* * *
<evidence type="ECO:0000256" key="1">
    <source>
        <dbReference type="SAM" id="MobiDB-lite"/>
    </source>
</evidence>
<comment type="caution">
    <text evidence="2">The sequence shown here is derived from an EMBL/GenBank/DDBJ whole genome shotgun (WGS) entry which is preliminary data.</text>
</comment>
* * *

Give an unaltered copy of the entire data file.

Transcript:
<evidence type="ECO:0000256" key="1">
    <source>
        <dbReference type="SAM" id="MobiDB-lite"/>
    </source>
</evidence>
<comment type="caution">
    <text evidence="2">The sequence shown here is derived from an EMBL/GenBank/DDBJ whole genome shotgun (WGS) entry which is preliminary data.</text>
</comment>